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Report: Grocery E-Commerce Growing, But 97% Of CPG Dollars Still Spent In Store

Acosta

Last updated on June 14th, 2024 at 09:08 am

Since the first modern-day supermarket opened nearly a century ago, there had been little change in the grocery retail space—at least until recently with the emerging popularity of e-commerce. While other online retail had seen growth early on, the trend took longer to make its mark on grocery, as new research and insights from Acosta show that 97 percent of all CPG dollars are still being spent in brick-and-mortar retail stores. However, the ability to click and collect and purchase boxed-meal delivery services is evidence that U.S. grocery shoppers are warming to online retail, as 28 percent now prefer to purchase groceries online regularly, as reported in Acosta’s latest Hot Topic Report, Bricks & Clicks—Understanding the Omni Channel Landscape.

“Amazon’s acquisition of Whole Foods is the perfect example of how the CPG landscape is changing and how technology and online retail have created a shift in the way people shop for groceries,” said Colin Stewart, SVP at Acosta, a full-service sales and marketing agency in the CPG industry. “While e-commerce is growing in this space, retailers still have a leg up, as our research has shown the majority of grocery shoppers are still making purchases in store and they find value in doing so.”

The new report provides an overview of these growing e-commerce trends, also unveiling:

Profiles of e-commerce grocery shoppers
• E-commerce grocery shoppers are multi-faceted, though they unsurprisingly skew toward Millennial age groups and people living in urban areas.

• Twenty-three percent of older Millennials (age 30-34) and 14 percent of younger GenXers (age 35-39) are considered frequent CPG e-commerce shoppers, meaning they purchase groceries online an average of 50 percent or more of the time.

• Seventy percent of frequent e-commerce grocery shoppers have children.

• Sixty-eight percent of frequent e-commerce grocery shoppers in urban areas have taken advantage of pure play/direct-to-home grocery services (such as Amazon Fresh) and 67 percent have used third-party delivery, vs. 52 percent and 17 percent of those in suburban areas, respectively.

• Fifty-nine percent of infrequent e-commerce grocery shoppers (those who purchase groceries online less than 50 percent of the time, on average) are somewhat to extremely likely to try pure play e-commerce websites like Amazon within the next year, and 35 percent are somewhat to extremely likely to try click-and-collect programs in that same timeframe.

Growth trends across bricks and clicks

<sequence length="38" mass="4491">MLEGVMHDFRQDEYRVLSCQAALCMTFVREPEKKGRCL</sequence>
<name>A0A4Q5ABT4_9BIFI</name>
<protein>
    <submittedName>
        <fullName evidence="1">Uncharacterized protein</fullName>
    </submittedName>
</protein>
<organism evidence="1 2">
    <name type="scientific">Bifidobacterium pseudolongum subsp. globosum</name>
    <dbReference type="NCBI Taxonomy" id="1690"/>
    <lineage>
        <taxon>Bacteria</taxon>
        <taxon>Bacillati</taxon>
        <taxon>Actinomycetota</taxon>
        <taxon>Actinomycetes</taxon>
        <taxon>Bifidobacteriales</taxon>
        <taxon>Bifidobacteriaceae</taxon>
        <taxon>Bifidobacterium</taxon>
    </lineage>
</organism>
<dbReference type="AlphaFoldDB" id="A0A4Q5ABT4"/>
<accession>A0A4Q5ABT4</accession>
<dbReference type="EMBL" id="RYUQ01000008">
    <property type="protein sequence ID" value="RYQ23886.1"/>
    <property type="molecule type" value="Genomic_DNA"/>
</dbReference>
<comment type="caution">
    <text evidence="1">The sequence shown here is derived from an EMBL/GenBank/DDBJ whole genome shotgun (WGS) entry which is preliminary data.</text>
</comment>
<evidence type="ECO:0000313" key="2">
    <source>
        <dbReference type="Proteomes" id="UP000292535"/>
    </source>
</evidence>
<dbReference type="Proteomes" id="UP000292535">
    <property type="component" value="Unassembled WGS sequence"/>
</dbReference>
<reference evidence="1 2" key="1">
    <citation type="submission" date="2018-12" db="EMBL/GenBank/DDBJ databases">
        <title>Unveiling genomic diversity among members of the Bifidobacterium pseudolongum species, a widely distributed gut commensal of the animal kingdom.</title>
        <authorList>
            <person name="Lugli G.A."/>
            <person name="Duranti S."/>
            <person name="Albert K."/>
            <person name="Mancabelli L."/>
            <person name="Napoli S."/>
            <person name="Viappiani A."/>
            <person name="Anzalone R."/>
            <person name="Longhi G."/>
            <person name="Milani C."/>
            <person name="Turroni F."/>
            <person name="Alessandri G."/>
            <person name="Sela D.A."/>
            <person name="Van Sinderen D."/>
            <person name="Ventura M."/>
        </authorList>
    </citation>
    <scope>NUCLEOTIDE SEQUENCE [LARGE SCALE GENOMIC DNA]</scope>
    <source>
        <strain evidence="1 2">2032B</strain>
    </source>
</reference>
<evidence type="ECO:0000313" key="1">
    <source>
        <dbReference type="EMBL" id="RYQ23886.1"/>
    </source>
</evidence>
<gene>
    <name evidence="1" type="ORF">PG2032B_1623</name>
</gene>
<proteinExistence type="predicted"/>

While online sales have grown—specifically in dry-goods categories, nonfoods and health and beauty care—brick-and-mortar retail continues to be preferred when grocery shoppers want to personally select their produce and when they seek fresh meats, cheeses and other chilled categories.

• Grocery purchases remain concentrated in grocery retailers (58 percent) and mass retailers (29 percent).

• Twenty-seven percent of Millennial e-commerce grocery shoppers say that sampling goods is one reason to shop in person.

• The pet food category has seen the most significant growth in online sales over the past year at nearly 73 percent, while experiencing a 1 percent decrease in brick-and-mortar sales.

• Natural channel shoppers (53 percent) and drug channel shoppers (48 percent) are most likely to purchase groceries online.

Technological tools in store and online
Shoppers both online and in store have the advantage of having numerous digital tools and resources at their fingertips, allowing them to create a hybrid grocery shopping experience that’s tailored to their preferences.

• Forty percent of U.S. grocery shoppers use a retailer mobile app, and 23 percent of these users spend time seeking deals before visiting the store.

• More than 58 percent of U.S. grocery shoppers are interested in scan-and-go technology in store, with usage and interest decreasing with age.

• Fifteen percent of frequent e-commerce grocery shoppers use auto-replenish digital platforms, such as Amazon’s “Subscribe & Save” or Chewy.com’s “Autoship.”

• Fifty-six percent of male e-commerce grocery shoppers are influenced by social media when shopping online, vs. 39 percent of females.

“Whether a shopper is clicking for their groceries or browsing the supermarket aisles, it’s important for brands and retailers to recognize the value and unique benefits offered by both purchase pathways,” said Stewart.“E-commerce does not mean the end of brick-and-mortar stores, but it provides new and different growth opportunities for retailers, which requires them to form a new strategy tailored to how grocery shoppers prefer to buy their foods.”

Bricks & Clicks—Understanding the Omni Channel Landscape was compiled using research conducted by Acosta, as well as the company’s experience working with the nation’s largest CPG manufacturers and retailers.

About the author

Shelby Team

The Shelby Report delivers complete grocery news and supermarket insights nationwide through the distribution of five monthly regional print and digital editions. Serving the retail food trade since 1967, The Shelby Report is “Region Wise. Nationwide.”

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